Fathers and mothers in St. Clair Shores, Michigan, love their children, and want to spend as much time with them as possible. Doing so is the most fundamental right of parenthood, and is critical for the healthy emotional development of their daughters and sons through infancy, childhood and adolescence.
However, when a couple separates, with the father and mother subsequently living in different homes, child custody determinations have to be made. A key aspect of those determinations is an evaluation made by the Friend of the Court (FOTC).
What is the Friend of the Court?
The Friend of the Court is a public agency that acts in an advisory role to family court judges who make child custody decisions.
What does it do?
Its main task is to put together a custody evaluation which will then be delivered to the judge.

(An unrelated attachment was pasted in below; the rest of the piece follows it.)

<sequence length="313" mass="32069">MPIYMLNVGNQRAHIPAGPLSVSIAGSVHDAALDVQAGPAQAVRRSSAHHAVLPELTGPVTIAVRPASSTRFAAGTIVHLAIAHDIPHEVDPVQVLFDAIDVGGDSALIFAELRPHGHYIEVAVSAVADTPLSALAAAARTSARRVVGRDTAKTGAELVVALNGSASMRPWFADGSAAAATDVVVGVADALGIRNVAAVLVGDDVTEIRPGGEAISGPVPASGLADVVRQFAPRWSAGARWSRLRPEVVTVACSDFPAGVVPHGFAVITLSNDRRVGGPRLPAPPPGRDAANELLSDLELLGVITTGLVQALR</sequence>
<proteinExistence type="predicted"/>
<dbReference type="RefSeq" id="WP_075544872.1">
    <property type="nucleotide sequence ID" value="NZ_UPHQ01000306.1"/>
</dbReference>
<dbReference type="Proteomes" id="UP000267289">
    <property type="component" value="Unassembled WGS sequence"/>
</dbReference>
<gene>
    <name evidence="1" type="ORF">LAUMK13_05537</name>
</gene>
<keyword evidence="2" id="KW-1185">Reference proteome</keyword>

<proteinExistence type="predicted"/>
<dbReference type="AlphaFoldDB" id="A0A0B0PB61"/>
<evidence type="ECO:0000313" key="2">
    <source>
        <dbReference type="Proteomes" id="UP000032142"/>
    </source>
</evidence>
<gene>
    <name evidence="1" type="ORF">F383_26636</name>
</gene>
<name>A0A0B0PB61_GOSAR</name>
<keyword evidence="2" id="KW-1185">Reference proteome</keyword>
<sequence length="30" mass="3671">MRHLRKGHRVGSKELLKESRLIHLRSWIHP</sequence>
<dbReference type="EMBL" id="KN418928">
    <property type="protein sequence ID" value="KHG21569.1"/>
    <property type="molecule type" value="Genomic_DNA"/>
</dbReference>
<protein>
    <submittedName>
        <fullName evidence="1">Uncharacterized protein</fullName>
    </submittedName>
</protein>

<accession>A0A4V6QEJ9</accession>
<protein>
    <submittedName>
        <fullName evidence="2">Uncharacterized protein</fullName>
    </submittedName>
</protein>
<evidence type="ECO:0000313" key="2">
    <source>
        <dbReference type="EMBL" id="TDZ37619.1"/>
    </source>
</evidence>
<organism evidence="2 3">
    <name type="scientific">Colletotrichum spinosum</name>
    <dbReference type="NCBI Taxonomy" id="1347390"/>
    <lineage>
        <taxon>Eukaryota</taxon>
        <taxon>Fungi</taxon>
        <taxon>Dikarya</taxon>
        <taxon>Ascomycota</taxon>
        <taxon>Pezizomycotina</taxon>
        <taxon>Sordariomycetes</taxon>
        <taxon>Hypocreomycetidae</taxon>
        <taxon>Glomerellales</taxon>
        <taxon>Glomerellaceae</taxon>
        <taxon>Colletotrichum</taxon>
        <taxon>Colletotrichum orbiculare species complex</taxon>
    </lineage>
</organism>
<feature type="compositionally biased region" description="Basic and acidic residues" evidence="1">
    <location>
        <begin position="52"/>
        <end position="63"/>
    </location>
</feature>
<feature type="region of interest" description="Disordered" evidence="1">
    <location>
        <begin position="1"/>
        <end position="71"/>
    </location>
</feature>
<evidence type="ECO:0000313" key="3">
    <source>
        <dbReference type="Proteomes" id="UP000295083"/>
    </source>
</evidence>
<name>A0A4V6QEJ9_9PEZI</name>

Does the judge have to decide in accordance with the Friend of the Court’s conclusions?
No. The judge can decide however they wish. The FOTC evaluation is a recommendation only.
How does the FOTC make their recommendation?
Usually, they meet with both of the parents of the children. This can be done in one meeting with the parents being together, but it is usually done with each parent separately, especially if there is conflict between them.
What is the point of those meetings?
The FOTC is supposed to set asides stereotypes and biases and objectively establish what the parenting dynamics have been to that point and what they would be going forward. The parents can be expected to be asked questions about the time that they spend with their children, and the ways in which they parent. They may also be asked about how the other parent is with the children. The questions that the FOTC asks are supposed to be based on the various factors that affect child custody decisions.
Source: Michigan Supreme Court, “Michigan Custody Guideline,” accessed Feb. 23, 2018